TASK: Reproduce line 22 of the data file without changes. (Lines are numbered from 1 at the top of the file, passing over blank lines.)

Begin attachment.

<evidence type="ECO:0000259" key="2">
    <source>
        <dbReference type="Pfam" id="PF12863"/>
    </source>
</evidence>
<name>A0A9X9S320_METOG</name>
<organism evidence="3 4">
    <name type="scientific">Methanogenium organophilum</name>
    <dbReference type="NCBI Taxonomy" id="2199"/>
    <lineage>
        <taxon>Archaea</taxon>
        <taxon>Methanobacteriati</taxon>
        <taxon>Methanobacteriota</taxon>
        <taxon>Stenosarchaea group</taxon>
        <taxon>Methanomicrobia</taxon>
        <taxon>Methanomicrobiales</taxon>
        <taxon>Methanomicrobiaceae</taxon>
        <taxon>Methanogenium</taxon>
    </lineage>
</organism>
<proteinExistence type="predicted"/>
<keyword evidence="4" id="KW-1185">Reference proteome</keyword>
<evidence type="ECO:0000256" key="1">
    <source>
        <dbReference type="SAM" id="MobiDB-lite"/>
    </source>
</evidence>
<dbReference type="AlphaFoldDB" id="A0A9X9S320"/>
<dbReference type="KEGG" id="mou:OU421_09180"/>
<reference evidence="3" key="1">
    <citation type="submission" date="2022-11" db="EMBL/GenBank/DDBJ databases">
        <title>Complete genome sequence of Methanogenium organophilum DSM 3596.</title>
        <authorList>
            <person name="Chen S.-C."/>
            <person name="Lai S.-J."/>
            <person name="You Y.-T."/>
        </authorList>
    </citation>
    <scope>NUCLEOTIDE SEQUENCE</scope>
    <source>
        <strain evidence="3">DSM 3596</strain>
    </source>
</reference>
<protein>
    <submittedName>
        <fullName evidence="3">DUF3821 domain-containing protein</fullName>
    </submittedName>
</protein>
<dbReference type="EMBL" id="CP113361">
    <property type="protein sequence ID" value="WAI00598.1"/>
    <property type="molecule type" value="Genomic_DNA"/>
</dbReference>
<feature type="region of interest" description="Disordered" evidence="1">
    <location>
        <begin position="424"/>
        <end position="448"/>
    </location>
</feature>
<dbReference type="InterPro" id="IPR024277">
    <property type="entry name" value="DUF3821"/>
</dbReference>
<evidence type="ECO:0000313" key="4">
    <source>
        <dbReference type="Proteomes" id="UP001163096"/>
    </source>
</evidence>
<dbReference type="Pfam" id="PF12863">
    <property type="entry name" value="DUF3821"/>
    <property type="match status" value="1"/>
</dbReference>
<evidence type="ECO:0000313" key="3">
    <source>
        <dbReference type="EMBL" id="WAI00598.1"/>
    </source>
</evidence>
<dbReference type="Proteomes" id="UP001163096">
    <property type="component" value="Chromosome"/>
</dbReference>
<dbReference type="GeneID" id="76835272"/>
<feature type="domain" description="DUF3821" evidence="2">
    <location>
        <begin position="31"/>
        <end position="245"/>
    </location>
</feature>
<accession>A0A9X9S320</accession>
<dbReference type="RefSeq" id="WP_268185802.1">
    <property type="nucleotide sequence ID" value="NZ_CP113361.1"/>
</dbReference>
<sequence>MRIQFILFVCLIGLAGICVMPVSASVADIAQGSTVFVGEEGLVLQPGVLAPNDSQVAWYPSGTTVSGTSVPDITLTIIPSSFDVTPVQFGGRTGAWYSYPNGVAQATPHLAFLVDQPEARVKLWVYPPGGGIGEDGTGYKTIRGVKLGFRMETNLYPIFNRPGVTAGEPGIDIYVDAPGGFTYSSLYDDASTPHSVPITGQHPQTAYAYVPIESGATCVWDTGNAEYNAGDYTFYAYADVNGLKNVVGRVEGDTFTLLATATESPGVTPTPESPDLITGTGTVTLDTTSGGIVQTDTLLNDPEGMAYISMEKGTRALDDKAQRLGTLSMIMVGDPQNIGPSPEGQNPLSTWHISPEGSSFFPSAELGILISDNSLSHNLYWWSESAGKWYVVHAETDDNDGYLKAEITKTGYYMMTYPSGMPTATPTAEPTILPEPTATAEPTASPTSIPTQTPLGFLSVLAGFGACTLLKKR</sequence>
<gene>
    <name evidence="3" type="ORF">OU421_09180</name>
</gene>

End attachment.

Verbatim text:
<keyword evidence="4" id="KW-1185">Reference proteome</keyword>